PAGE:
Expert Perspective by Grahall’s OmniMedia Editorial Board
If we have said it once we have said it a thousand times: when allocating one of your most scarce resources (that would be cash for rewards) don’t target pay solely on how an individual performs, but on how important that job is to the success of the enterprise. The more important the position, the higher the possible (and actual) rewards should be. Attracting and retaining top talent and high performing individuals to the most important jobs in your organization is critical to lasting success. Using this approach in your Total Rewards strategy may actually lower costs of attracting and retaining average individuals. Any incremental increase in compensation cost allocated to truly high performers in critical positions will be more than offset by the business results achieved through their greater output.
Ok, so why are we on our soapbox about this? It is in reaction to the article by Stephanie Strom published in the New York Times on July 26, 2010 )Lawmakers Seeking Cuts Look at Nonprofit Salaries). Strom quotes Ken Berger, President of Charity Navigator, an organization providing research and analysis of nonprofit groups as saying: “Many donors feel that paying the leader of a charity a six-figure salary is outrageous.” Strom continues saying “Mr. Berger disagrees with the argument, popular among many nonprofits, that to attract top talent to manage complex organizations, they must compete with for-profit businesses.”
We disagree with Mr. Berger. Not only must not-for-profits (NFPs) compete with for-profit (FP) organizations to attract qualified talent, but also they must compete to avoid losing experienced and successful leaders to FP businesses. Remember, the lion’s share of NFP Board members are in FP businesses and are always on the look-out for talented managers!
Like shareholders of FP companies, donors to NFPs want to make sure that their “investment” is appropriately managed, and the best leaders can help to ensure this. The biggest challenge to NFPs in terms of competition for talent is that they have only salary and bonus – essentially cash – to use as an incentive to attract and retain their critical staff. Whereas FP companies can offer long term incentives in the form of stock options. Not surprisingly, because of this as Strom writes: “Most charities pay their leaders far less than corporate executives.”
As we have mentioned in a few blogs, most recently in our blog Innovation distinguishes between a leader and a follower: Steven Jobs: the most talented individuals in positions that have a large degree of discretion about how they perform their job (and being an executive of any organization would certainly qualify) can produce as much as four times the value of an ‘average’ worker in that same job. The best part of this for businesses is that you don’t have to pay these high talent workers 400% more. In fact based on compensation surveys, just 25% to 40% increment in total rewards is all these high performers require. So it would be a very good outcome for any organization (FP or not) to attract and retain the best people for their most critical jobs.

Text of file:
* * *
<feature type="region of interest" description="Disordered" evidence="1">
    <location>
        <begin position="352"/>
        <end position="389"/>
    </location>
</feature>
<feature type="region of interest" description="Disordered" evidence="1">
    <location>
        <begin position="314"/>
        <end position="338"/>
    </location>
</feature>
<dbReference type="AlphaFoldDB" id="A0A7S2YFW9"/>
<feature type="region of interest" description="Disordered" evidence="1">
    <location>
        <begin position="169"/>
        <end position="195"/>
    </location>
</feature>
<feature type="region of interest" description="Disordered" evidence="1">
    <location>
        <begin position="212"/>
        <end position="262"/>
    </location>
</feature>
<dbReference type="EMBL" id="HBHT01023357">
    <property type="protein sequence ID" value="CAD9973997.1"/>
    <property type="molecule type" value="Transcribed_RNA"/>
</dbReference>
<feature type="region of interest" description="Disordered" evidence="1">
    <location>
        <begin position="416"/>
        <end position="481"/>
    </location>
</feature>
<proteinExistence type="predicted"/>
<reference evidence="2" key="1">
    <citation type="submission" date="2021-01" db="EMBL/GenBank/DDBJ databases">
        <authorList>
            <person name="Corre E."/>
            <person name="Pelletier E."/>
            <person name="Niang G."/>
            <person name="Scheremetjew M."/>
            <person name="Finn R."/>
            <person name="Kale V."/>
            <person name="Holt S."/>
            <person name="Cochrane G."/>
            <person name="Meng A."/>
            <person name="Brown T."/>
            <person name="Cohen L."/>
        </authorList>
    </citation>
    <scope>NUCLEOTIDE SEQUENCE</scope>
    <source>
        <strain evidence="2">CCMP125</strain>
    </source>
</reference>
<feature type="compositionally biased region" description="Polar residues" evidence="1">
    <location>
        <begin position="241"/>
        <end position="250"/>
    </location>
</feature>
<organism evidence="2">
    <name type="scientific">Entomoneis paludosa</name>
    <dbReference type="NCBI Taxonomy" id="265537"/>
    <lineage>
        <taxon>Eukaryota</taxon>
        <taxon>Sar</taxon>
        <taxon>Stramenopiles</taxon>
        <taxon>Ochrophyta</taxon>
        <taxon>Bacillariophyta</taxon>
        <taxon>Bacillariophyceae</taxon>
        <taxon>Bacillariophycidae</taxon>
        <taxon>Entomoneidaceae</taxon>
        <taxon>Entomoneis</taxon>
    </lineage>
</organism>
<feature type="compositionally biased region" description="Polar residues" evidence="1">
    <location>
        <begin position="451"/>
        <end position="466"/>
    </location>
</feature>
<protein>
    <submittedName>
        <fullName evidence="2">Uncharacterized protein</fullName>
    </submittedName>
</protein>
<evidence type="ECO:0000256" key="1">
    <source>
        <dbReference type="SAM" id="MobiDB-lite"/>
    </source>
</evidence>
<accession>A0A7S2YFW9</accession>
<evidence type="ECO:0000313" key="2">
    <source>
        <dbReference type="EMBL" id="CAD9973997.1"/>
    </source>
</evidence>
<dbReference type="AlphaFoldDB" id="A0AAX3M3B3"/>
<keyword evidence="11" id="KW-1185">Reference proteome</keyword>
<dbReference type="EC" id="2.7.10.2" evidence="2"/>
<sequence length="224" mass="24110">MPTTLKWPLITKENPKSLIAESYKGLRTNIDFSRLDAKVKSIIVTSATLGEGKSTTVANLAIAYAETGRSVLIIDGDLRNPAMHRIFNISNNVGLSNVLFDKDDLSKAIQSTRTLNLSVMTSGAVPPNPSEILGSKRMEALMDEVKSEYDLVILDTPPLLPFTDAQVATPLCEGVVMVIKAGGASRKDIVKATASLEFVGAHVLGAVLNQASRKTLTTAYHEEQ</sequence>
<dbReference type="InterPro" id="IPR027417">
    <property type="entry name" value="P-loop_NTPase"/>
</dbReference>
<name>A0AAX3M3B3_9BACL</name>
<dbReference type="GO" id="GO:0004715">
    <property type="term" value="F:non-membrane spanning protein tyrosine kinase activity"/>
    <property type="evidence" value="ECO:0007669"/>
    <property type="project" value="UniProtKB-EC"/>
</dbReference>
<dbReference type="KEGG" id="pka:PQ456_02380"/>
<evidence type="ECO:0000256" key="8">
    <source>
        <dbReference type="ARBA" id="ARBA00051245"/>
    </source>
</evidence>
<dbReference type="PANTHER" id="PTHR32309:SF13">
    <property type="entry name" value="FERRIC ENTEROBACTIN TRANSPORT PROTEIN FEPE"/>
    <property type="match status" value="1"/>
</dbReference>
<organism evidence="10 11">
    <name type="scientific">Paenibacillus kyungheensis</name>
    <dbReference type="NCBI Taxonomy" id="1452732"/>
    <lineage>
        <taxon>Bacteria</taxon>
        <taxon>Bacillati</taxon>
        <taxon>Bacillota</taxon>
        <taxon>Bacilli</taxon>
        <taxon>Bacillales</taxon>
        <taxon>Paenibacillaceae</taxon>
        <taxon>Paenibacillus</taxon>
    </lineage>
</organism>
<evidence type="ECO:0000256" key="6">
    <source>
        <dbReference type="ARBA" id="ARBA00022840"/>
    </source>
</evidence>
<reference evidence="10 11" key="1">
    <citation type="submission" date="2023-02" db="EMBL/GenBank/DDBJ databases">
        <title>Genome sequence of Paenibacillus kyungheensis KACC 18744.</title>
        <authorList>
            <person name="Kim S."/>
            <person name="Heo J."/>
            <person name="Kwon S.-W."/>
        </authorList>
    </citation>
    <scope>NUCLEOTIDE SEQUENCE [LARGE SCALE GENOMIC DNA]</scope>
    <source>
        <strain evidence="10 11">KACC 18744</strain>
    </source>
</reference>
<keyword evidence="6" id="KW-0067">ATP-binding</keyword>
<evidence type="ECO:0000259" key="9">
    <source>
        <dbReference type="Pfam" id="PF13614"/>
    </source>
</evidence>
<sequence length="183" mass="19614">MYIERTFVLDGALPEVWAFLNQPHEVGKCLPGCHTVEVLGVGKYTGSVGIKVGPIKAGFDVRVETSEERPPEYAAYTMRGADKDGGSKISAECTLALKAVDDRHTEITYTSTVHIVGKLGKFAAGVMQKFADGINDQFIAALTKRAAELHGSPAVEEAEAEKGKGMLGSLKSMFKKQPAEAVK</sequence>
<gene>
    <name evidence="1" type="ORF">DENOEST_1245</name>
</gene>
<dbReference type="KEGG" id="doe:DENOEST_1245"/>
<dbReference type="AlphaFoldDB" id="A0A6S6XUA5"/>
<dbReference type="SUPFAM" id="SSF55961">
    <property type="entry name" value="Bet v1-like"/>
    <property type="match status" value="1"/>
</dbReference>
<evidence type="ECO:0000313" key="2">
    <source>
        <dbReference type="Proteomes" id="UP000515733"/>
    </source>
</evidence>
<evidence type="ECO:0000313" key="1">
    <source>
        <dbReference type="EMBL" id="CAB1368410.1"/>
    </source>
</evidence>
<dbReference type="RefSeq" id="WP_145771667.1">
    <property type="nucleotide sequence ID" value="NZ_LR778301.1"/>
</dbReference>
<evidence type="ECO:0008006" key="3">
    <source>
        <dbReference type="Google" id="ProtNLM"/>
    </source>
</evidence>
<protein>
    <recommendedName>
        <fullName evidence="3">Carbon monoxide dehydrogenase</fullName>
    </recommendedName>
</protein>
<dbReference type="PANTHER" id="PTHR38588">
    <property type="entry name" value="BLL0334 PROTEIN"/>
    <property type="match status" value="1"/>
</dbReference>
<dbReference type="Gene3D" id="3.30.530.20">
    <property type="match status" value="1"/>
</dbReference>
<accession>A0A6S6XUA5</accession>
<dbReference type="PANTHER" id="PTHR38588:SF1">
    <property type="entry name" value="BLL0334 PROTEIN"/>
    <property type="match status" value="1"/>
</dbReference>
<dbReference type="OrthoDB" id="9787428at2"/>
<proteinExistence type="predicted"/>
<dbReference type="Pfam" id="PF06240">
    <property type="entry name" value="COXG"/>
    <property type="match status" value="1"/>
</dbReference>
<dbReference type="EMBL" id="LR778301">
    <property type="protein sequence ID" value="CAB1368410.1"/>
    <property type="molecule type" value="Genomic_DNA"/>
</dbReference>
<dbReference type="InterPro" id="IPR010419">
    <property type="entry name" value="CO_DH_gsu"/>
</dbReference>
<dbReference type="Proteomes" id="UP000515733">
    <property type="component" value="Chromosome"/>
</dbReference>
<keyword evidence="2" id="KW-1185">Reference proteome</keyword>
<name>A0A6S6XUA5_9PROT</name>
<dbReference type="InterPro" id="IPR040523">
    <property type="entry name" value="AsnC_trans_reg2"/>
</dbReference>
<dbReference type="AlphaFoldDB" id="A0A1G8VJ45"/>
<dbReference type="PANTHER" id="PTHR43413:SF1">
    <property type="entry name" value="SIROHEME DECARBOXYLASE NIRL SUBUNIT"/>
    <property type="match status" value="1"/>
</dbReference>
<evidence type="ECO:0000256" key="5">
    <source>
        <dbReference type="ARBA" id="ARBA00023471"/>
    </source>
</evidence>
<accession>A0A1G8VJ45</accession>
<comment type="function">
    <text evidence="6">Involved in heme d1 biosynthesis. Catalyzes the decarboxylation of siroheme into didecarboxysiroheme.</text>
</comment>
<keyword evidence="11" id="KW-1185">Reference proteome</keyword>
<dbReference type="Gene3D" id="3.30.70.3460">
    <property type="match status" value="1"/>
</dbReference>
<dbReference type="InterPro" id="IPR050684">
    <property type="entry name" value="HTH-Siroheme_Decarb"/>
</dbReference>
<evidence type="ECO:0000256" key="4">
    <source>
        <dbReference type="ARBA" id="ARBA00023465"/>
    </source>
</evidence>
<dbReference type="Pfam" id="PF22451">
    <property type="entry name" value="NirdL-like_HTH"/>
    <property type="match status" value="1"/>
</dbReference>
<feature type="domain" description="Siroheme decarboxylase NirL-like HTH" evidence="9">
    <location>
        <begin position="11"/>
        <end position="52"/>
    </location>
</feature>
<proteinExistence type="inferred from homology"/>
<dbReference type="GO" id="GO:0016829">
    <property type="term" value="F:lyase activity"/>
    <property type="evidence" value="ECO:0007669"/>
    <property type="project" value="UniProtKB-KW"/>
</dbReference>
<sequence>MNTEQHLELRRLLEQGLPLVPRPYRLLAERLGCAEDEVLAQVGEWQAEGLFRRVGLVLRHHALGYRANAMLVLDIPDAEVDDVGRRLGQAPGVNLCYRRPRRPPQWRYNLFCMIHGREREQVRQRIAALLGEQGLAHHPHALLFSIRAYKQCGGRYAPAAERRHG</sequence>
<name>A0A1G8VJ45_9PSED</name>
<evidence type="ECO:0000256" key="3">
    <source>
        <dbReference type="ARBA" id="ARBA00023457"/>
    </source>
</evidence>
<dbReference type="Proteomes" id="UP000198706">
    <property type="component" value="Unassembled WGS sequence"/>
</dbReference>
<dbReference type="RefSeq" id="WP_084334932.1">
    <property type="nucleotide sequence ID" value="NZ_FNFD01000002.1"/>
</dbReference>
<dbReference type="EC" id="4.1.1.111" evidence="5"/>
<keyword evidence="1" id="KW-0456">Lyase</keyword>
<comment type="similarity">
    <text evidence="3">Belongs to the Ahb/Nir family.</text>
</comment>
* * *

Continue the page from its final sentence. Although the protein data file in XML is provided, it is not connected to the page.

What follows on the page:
Some of these NFP’s noted in Strom’s article are big organizations with sophisticated structures, needing highly qualified leaders to navigate solutions to complex issues. In fact, like the “brough-ha-ha” over FP executive pay, what politicians, the press and the public overlook is that it is a very small number of companies who appear to have overpaid their executives. Second, the issue of pay is less about what one person is paid, but how overall pay is allocated.
Like all scare resources, compensation must be allocated in a way that will optimize the potential success of the enterprise and support the business strategy.
We are not arguing for inflated pay for NFP’s (or for FPs for that matter). What we are championing is a rational view that recruiting a high performing individual into a critical position will provide an organization with unique opportunities and advantages. When the position is critical to the success of the enterprise, it is best filled by the most competent individual available. And therefore, NFPs should not artificially limit the market for critical talent to just other NFP’s.
This debate reminds us of the uproar surrounding the payment of millions of dollars of compensation to the investment team for the endowments at the Harvard and Yale Universities. Both investment teams built billions of dollars of additional wealth for their endowments (often compounding at rates above 15% per year). Less effective investment teams might have commanded a lower compensation, but if these “average individuals delivered “average” results, the endowment assets might have been many millions of dollars less in value.
The situation for CEOs of large NFPs is similar. Hiring an average performer could “cost” the NFP many more times their compensation in lost donations, for example, or in diminished business performance.
Before we question any one individual’s pay it would be wise to consider all the implications. Inquiries are important, but informed inquiries are better than the alternative.
Contact Grahall’s OmniMiedia Editorial Board at email@example.com